The Future of Work: act now, not tomorrow


The Future of Work: act now, not tomorrow

In our latest article on the post-COVID way of working, we reveal how organisations can adapt to an evolving workplace with the insights of corporate real estate managers

Working from anywhere other than the office has become ‘the new normal’. We interviewed corporate real estate (CRE) managers about the post-COVID working environment. What is their understanding of office use and need for the future? What about the integral business case? Have any long-term policy decisions been made?

What we found

The findings were compelling: the first article (published during the early stages of COVID-19) showed many organisations expected a 40-60% reduction in real estate footprint. The second article adjusted this estimation to 10-20%; but now CRE managers are even more cautious regarding estimated office space reduction. It is likely that COVID-19-induced changes, such as working from home, will become a permanent fixture in the ‘Future of Work’ strategy. Pre-COVID-19 trends, such as activity-based working concepts, are also gaining traction. The clear message is that the work environment is constantly evolving, and organisations must adapt accordingly.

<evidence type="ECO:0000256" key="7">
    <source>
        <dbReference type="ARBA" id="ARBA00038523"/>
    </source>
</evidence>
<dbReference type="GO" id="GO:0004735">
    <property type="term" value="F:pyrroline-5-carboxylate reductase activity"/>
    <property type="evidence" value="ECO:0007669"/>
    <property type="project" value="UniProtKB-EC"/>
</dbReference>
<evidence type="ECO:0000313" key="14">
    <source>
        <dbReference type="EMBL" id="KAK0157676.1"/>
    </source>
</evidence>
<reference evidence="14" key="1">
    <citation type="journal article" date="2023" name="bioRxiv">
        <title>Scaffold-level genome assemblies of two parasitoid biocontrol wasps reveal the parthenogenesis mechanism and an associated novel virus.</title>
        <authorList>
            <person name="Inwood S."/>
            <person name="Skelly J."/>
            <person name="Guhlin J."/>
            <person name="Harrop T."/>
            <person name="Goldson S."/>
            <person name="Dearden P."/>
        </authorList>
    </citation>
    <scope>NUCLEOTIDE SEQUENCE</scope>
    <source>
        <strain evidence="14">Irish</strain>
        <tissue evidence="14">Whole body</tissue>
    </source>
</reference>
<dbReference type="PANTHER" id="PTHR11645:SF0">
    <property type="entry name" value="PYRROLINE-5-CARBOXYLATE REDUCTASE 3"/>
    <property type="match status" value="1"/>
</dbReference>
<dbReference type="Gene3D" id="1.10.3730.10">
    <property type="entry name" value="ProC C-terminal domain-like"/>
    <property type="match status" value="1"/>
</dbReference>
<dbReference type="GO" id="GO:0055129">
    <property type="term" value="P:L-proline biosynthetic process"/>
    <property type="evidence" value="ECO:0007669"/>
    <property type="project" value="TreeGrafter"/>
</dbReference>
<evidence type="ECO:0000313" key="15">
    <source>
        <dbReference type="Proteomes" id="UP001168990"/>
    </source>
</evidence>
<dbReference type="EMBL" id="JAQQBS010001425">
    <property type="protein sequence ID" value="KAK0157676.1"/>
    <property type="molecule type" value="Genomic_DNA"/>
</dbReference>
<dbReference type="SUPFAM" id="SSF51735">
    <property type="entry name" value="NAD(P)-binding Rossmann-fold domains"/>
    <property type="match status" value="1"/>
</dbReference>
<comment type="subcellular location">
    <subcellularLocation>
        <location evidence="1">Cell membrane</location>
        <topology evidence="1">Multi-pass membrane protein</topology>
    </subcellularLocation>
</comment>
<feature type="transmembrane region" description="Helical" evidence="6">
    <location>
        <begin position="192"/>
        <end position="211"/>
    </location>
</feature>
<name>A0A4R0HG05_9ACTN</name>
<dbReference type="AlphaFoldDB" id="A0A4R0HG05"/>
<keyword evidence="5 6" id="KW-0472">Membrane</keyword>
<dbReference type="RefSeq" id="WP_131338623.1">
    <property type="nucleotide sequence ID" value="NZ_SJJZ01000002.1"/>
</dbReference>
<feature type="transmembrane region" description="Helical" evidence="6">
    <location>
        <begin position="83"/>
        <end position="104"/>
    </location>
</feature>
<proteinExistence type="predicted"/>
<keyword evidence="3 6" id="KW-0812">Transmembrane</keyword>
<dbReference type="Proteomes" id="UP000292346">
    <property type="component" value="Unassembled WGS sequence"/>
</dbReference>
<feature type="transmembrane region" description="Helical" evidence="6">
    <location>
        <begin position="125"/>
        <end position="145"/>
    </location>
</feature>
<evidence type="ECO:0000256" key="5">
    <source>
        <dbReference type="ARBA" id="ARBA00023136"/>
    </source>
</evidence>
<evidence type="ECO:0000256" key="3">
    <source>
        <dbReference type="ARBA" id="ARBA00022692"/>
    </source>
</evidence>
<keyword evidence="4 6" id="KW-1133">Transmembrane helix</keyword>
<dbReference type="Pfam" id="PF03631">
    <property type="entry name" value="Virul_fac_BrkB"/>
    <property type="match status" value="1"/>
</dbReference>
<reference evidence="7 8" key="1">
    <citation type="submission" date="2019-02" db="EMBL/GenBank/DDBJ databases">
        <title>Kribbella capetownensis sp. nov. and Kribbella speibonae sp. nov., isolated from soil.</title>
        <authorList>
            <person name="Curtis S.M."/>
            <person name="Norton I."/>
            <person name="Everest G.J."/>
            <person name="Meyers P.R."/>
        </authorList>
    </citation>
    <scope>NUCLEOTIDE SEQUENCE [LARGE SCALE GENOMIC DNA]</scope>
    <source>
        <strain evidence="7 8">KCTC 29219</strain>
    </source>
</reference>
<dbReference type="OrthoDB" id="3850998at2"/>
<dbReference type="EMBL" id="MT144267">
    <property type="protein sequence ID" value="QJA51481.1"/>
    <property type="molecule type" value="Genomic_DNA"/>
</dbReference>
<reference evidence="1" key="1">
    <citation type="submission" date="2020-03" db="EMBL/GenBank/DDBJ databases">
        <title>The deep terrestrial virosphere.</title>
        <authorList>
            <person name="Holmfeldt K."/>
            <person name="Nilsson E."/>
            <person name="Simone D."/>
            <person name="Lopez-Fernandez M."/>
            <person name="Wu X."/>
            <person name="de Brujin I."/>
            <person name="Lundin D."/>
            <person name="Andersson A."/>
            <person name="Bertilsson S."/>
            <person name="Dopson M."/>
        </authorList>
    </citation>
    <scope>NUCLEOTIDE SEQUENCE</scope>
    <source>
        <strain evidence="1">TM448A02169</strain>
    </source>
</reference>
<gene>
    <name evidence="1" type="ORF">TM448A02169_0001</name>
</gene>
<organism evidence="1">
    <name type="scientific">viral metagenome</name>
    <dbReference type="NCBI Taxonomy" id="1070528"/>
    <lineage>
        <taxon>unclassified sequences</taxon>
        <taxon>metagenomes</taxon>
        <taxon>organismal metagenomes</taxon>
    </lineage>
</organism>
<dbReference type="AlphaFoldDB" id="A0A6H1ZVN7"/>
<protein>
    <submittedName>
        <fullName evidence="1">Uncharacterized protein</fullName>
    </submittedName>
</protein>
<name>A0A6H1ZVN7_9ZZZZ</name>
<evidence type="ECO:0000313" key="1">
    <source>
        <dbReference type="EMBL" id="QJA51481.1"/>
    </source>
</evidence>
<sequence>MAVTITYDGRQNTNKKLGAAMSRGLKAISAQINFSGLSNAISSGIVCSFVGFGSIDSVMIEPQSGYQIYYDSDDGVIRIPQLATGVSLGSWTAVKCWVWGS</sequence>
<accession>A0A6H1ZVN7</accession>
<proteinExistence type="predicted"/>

Developing the strategy

CRE managers indicated that many organisations have already made long-term hybrid working decisions. They are increasingly developing and implementing hybrid work policies, with certain important elements being considered:

  1. You cannot rely on a standard hybrid work policy; it must be tailored to each organisation and its employees.
  2. A hybrid work policy impacts an organisation’s overall real estate strategy and requires reconsideration of its portfolio. Some offices may become obsolete, while others are redesigned.
  3. An integral business case can optimise the development of the Future of Work strategy. It encourages departments to collaborate, resulting in cost savings and deeper business insights.

The evolution of the hybrid work policy